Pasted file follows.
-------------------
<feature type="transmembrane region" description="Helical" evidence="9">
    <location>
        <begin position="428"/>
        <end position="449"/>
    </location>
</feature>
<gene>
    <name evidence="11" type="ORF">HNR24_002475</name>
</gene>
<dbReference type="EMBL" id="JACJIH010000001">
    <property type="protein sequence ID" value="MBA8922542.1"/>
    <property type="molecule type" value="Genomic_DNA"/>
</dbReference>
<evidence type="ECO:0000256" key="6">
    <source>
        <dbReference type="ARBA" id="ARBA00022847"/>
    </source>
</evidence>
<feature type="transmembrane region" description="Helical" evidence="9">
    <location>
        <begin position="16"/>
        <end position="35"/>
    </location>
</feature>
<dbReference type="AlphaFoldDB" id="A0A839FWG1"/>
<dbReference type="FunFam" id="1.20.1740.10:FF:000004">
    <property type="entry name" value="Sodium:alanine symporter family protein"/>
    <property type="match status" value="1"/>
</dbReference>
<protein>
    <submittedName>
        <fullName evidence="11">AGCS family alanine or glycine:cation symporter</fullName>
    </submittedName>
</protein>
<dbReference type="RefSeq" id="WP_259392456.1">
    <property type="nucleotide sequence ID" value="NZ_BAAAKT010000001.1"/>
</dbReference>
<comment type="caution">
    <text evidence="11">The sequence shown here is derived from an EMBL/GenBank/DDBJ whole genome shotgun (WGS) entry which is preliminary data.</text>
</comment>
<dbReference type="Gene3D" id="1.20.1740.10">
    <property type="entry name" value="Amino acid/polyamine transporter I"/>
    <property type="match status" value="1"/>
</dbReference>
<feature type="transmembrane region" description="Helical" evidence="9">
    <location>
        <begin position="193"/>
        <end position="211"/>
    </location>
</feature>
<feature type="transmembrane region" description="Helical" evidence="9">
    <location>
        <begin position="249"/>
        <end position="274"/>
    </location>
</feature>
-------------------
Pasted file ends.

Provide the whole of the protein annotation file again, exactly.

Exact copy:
<feature type="transmembrane region" description="Helical" evidence="9">
    <location>
        <begin position="428"/>
        <end position="449"/>
    </location>
</feature>
<gene>
    <name evidence="11" type="ORF">HNR24_002475</name>
</gene>
<dbReference type="EMBL" id="JACJIH010000001">
    <property type="protein sequence ID" value="MBA8922542.1"/>
    <property type="molecule type" value="Genomic_DNA"/>
</dbReference>
<evidence type="ECO:0000256" key="6">
    <source>
        <dbReference type="ARBA" id="ARBA00022847"/>
    </source>
</evidence>
<feature type="transmembrane region" description="Helical" evidence="9">
    <location>
        <begin position="16"/>
        <end position="35"/>
    </location>
</feature>
<dbReference type="AlphaFoldDB" id="A0A839FWG1"/>
<dbReference type="FunFam" id="1.20.1740.10:FF:000004">
    <property type="entry name" value="Sodium:alanine symporter family protein"/>
    <property type="match status" value="1"/>
</dbReference>
<protein>
    <submittedName>
        <fullName evidence="11">AGCS family alanine or glycine:cation symporter</fullName>
    </submittedName>
</protein>
<dbReference type="RefSeq" id="WP_259392456.1">
    <property type="nucleotide sequence ID" value="NZ_BAAAKT010000001.1"/>
</dbReference>
<comment type="caution">
    <text evidence="11">The sequence shown here is derived from an EMBL/GenBank/DDBJ whole genome shotgun (WGS) entry which is preliminary data.</text>
</comment>
<dbReference type="Gene3D" id="1.20.1740.10">
    <property type="entry name" value="Amino acid/polyamine transporter I"/>
    <property type="match status" value="1"/>
</dbReference>
<feature type="transmembrane region" description="Helical" evidence="9">
    <location>
        <begin position="193"/>
        <end position="211"/>
    </location>
</feature>
<feature type="transmembrane region" description="Helical" evidence="9">
    <location>
        <begin position="249"/>
        <end position="274"/>
    </location>
</feature>